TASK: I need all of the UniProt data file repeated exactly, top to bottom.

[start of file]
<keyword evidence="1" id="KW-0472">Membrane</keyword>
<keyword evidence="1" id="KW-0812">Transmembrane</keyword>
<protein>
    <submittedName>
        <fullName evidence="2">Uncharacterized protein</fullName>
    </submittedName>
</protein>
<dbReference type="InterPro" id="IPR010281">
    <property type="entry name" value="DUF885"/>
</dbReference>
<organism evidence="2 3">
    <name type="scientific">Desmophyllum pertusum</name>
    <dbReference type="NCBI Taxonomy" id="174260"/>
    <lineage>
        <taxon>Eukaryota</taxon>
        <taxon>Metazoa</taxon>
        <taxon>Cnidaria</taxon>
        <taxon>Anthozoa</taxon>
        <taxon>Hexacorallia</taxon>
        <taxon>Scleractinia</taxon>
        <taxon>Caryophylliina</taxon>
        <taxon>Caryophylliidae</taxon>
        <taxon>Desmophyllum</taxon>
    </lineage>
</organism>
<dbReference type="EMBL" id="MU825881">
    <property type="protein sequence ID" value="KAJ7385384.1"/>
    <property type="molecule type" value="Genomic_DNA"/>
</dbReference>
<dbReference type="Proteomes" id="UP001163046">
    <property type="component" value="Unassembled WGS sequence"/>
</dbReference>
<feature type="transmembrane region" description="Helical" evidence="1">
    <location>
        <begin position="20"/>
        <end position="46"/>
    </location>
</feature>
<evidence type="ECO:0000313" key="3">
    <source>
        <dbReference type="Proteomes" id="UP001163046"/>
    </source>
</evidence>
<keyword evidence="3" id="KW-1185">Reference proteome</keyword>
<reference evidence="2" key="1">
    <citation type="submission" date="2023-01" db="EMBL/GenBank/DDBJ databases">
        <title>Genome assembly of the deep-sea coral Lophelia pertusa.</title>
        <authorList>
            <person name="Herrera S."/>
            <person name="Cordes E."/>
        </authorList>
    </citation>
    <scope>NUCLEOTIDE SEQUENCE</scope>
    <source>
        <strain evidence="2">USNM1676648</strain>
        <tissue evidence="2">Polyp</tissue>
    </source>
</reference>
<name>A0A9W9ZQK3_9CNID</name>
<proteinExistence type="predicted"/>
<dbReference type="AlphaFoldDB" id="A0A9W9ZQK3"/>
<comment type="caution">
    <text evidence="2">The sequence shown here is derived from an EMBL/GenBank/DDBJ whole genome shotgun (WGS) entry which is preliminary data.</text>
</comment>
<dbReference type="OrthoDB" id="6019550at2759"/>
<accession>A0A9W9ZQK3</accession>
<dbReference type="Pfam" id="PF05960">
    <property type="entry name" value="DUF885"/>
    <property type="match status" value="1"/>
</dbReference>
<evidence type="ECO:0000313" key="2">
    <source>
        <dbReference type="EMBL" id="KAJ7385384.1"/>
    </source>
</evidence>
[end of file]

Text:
<keyword evidence="1" id="KW-0472">Membrane</keyword>
<keyword evidence="1" id="KW-0812">Transmembrane</keyword>
<protein>
    <submittedName>
        <fullName evidence="2">Uncharacterized protein</fullName>
    </submittedName>
</protein>
<dbReference type="InterPro" id="IPR010281">
    <property type="entry name" value="DUF885"/>
</dbReference>
<organism evidence="2 3">
    <name type="scientific">Desmophyllum pertusum</name>
    <dbReference type="NCBI Taxonomy" id="174260"/>
    <lineage>
        <taxon>Eukaryota</taxon>
        <taxon>Metazoa</taxon>
        <taxon>Cnidaria</taxon>
        <taxon>Anthozoa</taxon>
        <taxon>Hexacorallia</taxon>
        <taxon>Scleractinia</taxon>
        <taxon>Caryophylliina</taxon>
        <taxon>Caryophylliidae</taxon>
        <taxon>Desmophyllum</taxon>
    </lineage>
</organism>
<dbReference type="EMBL" id="MU825881">
    <property type="protein sequence ID" value="KAJ7385384.1"/>
    <property type="molecule type" value="Genomic_DNA"/>
</dbReference>
<dbReference type="Proteomes" id="UP001163046">
    <property type="component" value="Unassembled WGS sequence"/>
</dbReference>
<feature type="transmembrane region" description="Helical" evidence="1">
    <location>
        <begin position="20"/>
        <end position="46"/>
    </location>
</feature>
<evidence type="ECO:0000313" key="3">
    <source>
        <dbReference type="Proteomes" id="UP001163046"/>
    </source>
</evidence>
<keyword evidence="3" id="KW-1185">Reference proteome</keyword>
<reference evidence="2" key="1">
    <citation type="submission" date="2023-01" db="EMBL/GenBank/DDBJ databases">
        <title>Genome assembly of the deep-sea coral Lophelia pertusa.</title>
        <authorList>
            <person name="Herrera S."/>
            <person name="Cordes E."/>
        </authorList>
    </citation>
    <scope>NUCLEOTIDE SEQUENCE</scope>
    <source>
        <strain evidence="2">USNM1676648</strain>
        <tissue evidence="2">Polyp</tissue>
    </source>
</reference>
<name>A0A9W9ZQK3_9CNID</name>
<proteinExistence type="predicted"/>
<dbReference type="AlphaFoldDB" id="A0A9W9ZQK3"/>
<comment type="caution">
    <text evidence="2">The sequence shown here is derived from an EMBL/GenBank/DDBJ whole genome shotgun (WGS) entry which is preliminary data.</text>
</comment>
<dbReference type="OrthoDB" id="6019550at2759"/>
<accession>A0A9W9ZQK3</accession>
<dbReference type="Pfam" id="PF05960">
    <property type="entry name" value="DUF885"/>
    <property type="match status" value="1"/>
</dbReference>
<evidence type="ECO:0000313" key="2">
    <source>
        <dbReference type="EMBL" id="KAJ7385384.1"/>
    </source>
</evidence>